What does the law say about working on hot days – a warning for not taking action

Temperatures are expected to exceed 30 degrees Celsius in many parts of the UK. mike hibbsemployment partner in law firm Shakespeare MartineauDiscusses what businesses should do to keep their employees calm – wherever they are working.

The fact that many employees are still working from home does not mean that employers can suddenly forget their health and safety responsibilities. Also, if people are uncomfortable, it is difficult to maintain a productive workplace.

safe working temperature

Employers typically rely on air conditioning and ventilation to control the temperature within the workplace. However, many workers still working at home may not have this option, the only means they have is to keep open windows to keep them cool.

This can create street noise and potential disturbances from neighbors when attempting to make a telephone or video call, and therefore make this option impractical. Businesses should think about what else they can do to provide practical support, for example, by providing workers with electric fans if appropriate.

For employees who have returned to the workplace, although the minimum working temperature is 16 degrees, there is currently no maximum temperature. This is because some work environments, such as a bakery or foundry, will reach high temperatures far more quickly than an office. Therefore, it is difficult to set an appropriate threshold for everyone.

legal obligation

Employers have no legal obligation to ensure appropriate working temperatures. However, they do have a duty to care for their employees, so they must provide a safe environment where employees are not at risk of getting sick from the heat.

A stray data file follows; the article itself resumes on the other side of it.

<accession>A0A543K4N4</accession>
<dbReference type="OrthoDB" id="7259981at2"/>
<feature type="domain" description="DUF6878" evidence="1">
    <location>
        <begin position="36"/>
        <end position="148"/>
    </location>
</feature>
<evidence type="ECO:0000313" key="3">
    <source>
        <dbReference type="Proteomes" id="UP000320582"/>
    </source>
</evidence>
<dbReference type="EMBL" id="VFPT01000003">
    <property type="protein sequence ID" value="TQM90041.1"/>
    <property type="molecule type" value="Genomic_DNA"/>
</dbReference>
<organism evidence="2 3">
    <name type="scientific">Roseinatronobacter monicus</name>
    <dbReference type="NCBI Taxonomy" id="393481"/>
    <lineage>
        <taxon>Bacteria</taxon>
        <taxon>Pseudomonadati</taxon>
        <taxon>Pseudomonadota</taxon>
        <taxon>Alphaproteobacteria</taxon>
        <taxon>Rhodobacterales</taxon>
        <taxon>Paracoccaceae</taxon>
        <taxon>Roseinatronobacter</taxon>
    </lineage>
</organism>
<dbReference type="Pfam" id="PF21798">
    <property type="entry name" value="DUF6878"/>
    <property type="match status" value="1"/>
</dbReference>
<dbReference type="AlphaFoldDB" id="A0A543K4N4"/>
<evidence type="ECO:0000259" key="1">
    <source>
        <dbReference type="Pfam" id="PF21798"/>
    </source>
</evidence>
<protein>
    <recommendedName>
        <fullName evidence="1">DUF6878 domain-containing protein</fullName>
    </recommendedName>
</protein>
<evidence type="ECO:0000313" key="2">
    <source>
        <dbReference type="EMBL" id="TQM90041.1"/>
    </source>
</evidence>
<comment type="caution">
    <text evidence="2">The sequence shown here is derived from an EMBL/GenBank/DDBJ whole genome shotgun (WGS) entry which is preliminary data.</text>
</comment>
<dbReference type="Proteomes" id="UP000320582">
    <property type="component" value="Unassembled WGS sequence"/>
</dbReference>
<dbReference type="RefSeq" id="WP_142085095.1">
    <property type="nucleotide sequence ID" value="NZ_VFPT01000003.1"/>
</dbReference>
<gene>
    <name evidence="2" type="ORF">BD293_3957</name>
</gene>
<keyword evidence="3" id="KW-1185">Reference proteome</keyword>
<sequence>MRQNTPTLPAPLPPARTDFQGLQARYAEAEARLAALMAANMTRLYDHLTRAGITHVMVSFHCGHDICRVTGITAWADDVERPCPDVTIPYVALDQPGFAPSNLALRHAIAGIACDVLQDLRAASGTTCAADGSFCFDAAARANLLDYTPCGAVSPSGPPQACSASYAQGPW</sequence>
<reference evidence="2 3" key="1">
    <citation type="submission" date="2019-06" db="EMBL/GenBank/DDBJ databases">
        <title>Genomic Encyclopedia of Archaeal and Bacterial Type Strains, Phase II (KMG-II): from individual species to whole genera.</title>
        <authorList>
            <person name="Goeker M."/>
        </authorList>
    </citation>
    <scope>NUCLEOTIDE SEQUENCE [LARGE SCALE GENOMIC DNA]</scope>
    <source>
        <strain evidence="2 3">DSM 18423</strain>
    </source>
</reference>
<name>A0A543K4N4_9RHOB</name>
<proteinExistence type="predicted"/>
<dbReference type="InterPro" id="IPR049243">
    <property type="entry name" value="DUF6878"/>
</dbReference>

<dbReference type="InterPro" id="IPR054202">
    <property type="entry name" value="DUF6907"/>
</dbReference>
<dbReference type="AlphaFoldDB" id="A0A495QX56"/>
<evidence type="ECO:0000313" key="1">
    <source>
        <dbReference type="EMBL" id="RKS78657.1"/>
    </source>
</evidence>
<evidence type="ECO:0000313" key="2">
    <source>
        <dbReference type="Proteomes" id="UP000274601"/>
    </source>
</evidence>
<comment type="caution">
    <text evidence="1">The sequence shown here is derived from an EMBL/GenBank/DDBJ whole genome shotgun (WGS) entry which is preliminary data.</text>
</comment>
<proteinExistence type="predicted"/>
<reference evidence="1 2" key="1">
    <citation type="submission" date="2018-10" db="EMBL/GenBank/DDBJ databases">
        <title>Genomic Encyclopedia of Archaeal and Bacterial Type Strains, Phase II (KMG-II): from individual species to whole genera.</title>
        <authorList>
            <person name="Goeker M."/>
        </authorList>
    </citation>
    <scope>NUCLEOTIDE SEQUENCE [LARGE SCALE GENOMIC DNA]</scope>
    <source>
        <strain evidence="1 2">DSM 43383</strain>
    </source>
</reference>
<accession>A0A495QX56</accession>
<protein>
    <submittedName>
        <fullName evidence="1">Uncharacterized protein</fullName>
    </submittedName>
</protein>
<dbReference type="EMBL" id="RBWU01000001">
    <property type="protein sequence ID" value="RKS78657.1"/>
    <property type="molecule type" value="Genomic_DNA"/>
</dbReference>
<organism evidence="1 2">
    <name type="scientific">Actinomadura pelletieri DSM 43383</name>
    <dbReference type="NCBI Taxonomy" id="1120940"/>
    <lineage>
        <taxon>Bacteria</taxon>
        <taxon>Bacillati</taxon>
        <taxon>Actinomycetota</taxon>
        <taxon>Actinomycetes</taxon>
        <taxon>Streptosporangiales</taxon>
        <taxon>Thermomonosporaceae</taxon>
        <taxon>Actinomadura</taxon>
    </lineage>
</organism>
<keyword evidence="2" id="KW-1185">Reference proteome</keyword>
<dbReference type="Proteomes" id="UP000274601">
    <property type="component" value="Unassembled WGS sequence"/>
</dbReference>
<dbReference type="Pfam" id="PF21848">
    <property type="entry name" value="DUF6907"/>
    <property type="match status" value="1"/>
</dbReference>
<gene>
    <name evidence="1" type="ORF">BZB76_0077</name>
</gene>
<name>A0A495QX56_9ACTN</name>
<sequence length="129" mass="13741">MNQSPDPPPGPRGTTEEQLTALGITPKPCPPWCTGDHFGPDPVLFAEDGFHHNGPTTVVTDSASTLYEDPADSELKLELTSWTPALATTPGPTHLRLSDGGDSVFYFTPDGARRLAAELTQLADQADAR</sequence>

With regard to the general workplace, installing air conditioning or ensuring that there is always access to cold water may be part of this. Employers must follow a sensible plan when remote working is taking place to protect the well-being of the workforce; This should include requiring line managers to check-in with employees at least once a day and reminding employees to stay hydrated and take appropriate breaks.

dress code

For employees who have returned to the workplace in hot weather, businesses should consider easing restrictive clothing rules, such as binding. Employees are unlikely to do their best work when all they can think about is how hot they are.

It may also be worth introducing a dress-down policy for days when temperatures are well above average, and encourage a more casual dress code to meet commitments. Employers with a dress code for video calls when working remotely should also consider relaxing this.

flexible working

On days with extreme temperatures, implementing an early start and late end workday, as is common in hot countries, will allow workers to rest during the worst heat and work when it is cooler. The health and safety of your employees should always be a priority. It is not fair to fail to consider what adjustments can be made to support employees as temperatures rise.

Employers may find themselves embroiled in a personal injury dispute if employees become heat sick, especially those with health conditions, which means they are more vulnerable. Ultimately, employee safety should always be an employer’s top priority and they cannot force employees to work if temperature and noise levels prevent them from doing so.

Certain disabilities, such as COPD and arthritis, also make working in high temperatures particularly difficult, so employers need to consider the appropriate adjustments they may need to make to help them do their jobs safely. Is.

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